Wednesday, September 24, 2014

Latest news on Sutter Health's plans for our region

Guest Editorial by former Sutter hospital employee
September 24, 2014 
Latest news on Sutter Health's closed door decisions
Introduction by Dr. Greg Duncan:

Today's guest editorial is written by Marcy Bohannon, former Sutter Coast Hospital Medical Staff coordinator.  Marcy discusses her experience with having her husband transferred to another hospital by air ambulance--an event which will become more common if Sutter Coast Hospital enacts the decision by its Board of Directors to downsize to a Critical Access facility.

We are facing two very different futures for healthcare in our region. 

The Sutter future:  Downsize the hospital, outsource jobs, disband the local hospital Board, and transfer hospital ownership to a Sutter corporation 350 miles away, where Sutter executives make all future decisions on our hospital care. 

Our model:  Expand health services, add doctors, retain local jobs, and continue local hospital ownership and governance.

If you support our model, please stop by my office on 1200 Marshall St. to pick up more information and add your name to the thousands of residents who oppose Sutter's plans for our community.  We also need volunteers to help distribute petitions, and we want to hear your experiences and ideas about healthcare.  Feel free to send me an email at

Three years ago, Sutter Health began their plan to transfer ownership of Sutter Coast Hospital to Sutter's multi-hospital corporation in San Francisco.  Thanks to your efforts to oppose Sutter, Sutter Coast still remains a locally owned hospital, and has not yet downsized to Critical Access designation.  

Sutter Health is now the focus of a national crisis--healthcare costs.  Locally we see the impact in our hospital bills.  Less well known are Sutter's other decisions, made in the secrecy of the closed hospital Board room, where Sutter Health executives bring their plans to our community.  But thanks to you, the word is getting out--our newsletter is read by more than 50,000 citizens statewide, from all backgrounds and political affiliations.  

Greg Duncan

Gregory J. Duncan, M.D.
Diplomate, American Board of Orthopedic Surgery

Please post this newsletter on social media, and forward to interested friends. Prior newsletters available at:
Guest Editorial by Marcy Bohannon, Crescent City, CA
      Critical Access Hospital:  Benefit to Sutter Health and Impact on Us

As a retired employee of Sutter Coast Hospital (SCH), I would like to share my thoughts on the SCH Board of Director's decision to downsize SCH to a "Critical Access" hospital. 

My husband and I know from personal experience the burdens, both financial and personal, that a family suffers when a loved one has to be transferred to a hospital in another city to receive their care. Not only are there ground and air ambulance fees, but no insurance pays for a family to travel to the hospital of transfer, nor do they cover the cost of lodging for the patient's family or the cost of the return trip home.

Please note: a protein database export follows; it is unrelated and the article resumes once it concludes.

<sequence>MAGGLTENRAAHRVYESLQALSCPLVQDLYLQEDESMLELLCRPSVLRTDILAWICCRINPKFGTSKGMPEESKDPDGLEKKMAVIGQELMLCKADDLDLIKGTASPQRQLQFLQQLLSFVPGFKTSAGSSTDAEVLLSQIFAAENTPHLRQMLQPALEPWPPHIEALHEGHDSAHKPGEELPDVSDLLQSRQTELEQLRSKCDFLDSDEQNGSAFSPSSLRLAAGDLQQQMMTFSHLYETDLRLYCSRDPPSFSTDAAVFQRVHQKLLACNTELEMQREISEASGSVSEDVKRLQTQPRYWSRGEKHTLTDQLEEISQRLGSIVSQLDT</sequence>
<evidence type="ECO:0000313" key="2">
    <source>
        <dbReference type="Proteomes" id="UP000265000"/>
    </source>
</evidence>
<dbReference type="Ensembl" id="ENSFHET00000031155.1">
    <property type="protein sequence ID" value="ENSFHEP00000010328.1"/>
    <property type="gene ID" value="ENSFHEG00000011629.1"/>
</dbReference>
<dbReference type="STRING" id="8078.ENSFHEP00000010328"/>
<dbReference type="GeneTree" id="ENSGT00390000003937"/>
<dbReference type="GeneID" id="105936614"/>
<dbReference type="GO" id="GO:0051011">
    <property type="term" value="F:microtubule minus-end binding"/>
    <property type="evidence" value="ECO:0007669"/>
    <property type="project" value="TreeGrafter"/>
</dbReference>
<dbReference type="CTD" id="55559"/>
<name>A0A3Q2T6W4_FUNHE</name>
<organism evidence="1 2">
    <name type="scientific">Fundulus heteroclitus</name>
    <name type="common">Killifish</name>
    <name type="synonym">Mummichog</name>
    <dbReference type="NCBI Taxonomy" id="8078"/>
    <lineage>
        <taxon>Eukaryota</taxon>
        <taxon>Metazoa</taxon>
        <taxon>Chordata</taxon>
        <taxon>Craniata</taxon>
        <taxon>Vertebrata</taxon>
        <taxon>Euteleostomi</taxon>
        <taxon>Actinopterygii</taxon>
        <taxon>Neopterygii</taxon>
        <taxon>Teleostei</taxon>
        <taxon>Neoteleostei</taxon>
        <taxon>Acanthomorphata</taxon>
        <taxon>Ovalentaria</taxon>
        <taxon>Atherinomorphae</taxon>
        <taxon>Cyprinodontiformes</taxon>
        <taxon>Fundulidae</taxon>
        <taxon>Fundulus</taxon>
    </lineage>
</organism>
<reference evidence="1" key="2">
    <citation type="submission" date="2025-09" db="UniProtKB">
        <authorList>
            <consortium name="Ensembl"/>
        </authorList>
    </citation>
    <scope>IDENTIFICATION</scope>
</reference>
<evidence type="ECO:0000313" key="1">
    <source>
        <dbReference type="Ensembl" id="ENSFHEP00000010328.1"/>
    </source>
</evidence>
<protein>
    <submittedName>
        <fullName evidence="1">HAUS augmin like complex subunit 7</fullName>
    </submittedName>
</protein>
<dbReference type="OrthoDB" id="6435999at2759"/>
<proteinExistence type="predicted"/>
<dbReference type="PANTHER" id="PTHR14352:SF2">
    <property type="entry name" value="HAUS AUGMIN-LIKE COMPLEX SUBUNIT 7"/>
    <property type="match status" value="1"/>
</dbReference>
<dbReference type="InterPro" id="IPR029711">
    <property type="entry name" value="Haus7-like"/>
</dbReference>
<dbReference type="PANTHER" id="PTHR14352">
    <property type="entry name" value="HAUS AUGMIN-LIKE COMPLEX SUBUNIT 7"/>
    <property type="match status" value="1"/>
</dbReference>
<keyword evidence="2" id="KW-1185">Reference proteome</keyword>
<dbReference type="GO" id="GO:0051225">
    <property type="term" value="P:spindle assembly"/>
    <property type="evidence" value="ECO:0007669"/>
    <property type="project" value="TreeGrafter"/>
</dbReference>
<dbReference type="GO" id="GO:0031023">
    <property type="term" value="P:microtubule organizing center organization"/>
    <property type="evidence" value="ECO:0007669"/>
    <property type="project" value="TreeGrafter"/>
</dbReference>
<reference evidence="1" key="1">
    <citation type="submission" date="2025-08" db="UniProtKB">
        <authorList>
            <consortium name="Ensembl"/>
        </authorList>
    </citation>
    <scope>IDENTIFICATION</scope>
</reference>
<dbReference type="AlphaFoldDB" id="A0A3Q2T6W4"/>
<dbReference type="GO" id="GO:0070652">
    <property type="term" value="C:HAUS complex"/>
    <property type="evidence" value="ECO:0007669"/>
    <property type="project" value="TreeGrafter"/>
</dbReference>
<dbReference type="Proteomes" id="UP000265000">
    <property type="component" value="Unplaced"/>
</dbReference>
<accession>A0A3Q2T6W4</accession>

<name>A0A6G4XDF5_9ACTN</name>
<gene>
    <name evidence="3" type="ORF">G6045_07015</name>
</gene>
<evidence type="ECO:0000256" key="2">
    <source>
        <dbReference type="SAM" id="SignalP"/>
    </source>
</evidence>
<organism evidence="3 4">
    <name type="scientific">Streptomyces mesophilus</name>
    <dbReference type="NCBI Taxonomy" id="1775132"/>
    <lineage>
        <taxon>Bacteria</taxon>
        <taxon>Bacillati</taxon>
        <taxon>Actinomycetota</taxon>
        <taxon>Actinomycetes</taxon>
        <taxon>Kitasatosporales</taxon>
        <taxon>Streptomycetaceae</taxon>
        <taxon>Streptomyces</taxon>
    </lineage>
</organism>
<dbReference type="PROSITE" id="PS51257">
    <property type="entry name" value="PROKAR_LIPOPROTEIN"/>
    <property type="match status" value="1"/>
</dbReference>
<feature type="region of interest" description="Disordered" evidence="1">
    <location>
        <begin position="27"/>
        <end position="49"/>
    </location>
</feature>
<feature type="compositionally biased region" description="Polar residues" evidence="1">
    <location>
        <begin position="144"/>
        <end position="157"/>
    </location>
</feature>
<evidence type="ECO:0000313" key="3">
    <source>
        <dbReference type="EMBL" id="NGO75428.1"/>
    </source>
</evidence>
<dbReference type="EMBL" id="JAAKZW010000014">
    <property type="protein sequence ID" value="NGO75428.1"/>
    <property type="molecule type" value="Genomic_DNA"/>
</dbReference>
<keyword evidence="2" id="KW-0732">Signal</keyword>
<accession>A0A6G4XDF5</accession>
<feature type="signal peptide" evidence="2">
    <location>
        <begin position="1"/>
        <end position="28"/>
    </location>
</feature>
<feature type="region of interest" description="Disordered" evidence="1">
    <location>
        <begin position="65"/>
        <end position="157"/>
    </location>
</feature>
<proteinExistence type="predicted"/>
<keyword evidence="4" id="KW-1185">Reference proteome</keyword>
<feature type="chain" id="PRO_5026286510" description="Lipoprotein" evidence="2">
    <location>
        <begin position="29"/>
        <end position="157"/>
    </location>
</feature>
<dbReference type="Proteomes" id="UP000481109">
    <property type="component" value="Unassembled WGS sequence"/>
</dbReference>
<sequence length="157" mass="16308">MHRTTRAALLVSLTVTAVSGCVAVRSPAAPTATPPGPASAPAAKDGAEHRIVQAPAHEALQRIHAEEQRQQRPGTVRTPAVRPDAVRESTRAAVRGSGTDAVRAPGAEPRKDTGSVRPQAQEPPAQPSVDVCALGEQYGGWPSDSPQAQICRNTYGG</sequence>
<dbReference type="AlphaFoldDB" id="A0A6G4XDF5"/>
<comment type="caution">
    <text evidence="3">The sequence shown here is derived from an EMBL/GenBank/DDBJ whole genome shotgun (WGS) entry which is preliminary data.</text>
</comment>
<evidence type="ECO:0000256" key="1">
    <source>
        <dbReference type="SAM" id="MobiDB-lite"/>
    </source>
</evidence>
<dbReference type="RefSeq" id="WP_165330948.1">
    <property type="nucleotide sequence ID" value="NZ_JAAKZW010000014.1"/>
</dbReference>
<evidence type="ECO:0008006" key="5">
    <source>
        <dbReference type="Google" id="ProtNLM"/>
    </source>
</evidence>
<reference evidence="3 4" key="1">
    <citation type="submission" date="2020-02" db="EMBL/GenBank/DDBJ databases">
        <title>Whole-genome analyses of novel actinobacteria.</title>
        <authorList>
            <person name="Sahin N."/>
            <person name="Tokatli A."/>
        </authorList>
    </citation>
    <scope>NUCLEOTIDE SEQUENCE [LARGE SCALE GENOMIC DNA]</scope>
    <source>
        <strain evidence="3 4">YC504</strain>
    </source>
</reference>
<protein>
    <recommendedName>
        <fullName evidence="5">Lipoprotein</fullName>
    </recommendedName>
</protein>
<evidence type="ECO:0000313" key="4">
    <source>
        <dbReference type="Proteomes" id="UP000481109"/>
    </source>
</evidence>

Our local SCH Board decided to downsize our local hospital from 49 beds to 25 beds to qualify for higher Medicare payments.  It is not possible to know exactly how many patients will need to be flown out for the lack of beds or lack of hospital staff, but here is something that both Sutter Health and our community agree on:

If Sutter downsizes the hospital, more of our local residents and visitors will require an emergency air flight to another hospital.  In other words, both sides agree it will be ugly; the only question is, how ugly?

Besides the huge cost, transferring people to other hospitals is harmful because it often means family and friends cannot be with their loved ones when they are hospitalized. Separating patients from their family and friends is harmful to the healing process.  Keeping family and friends together is very comforting for the patient, family, and the hospital staff, and helps ensure the patient receives his or her usual medications.

Here is a final point of agreement between our community and Sutter:  Critical Access will bring more money to Sutter Health.  But the money does not stay in the community.  Every two weeks, Sutter Health removes all of the "excess cash" from the hospital and transfers it to the "Sutter Health Treasury," where the money becomes the property of Sutter Health.  No wonder Sutter Health wants to downsize us to Critical Access.  But what does that say about priorities?

Sutter Health is a tax exempt charity.  On paper, they are required to act in the public interest.  But in reality, Sutter's high charges for care and skyrocketing executive salaries are benefitting Sutter executives, not the public.  We can stop Sutter's plans for us, and bring their actions to light.  But only if we speak up, and work together.  Please share your thoughts with Dr. Duncan.

Marcy Bohannon
Crescent City

Gregory J. Duncan, M.D. | | | 1200 Marshall St.
Crescent City, CA 95531

Copyright © 2014. All Rights Reserved.

Tuesday, September 23, 2014

California Medical Association and Medical Society Position Statement on Sutter Health's plans for hospital care in Del Norte County

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Today's newsletter regarding the future of healthcare on California's north coast is provided by the California Medical Association (CMA) and the Humboldt-Del Norte County Medical Society, with an introduction by Mark H. Davis, a urologist in Crescent City.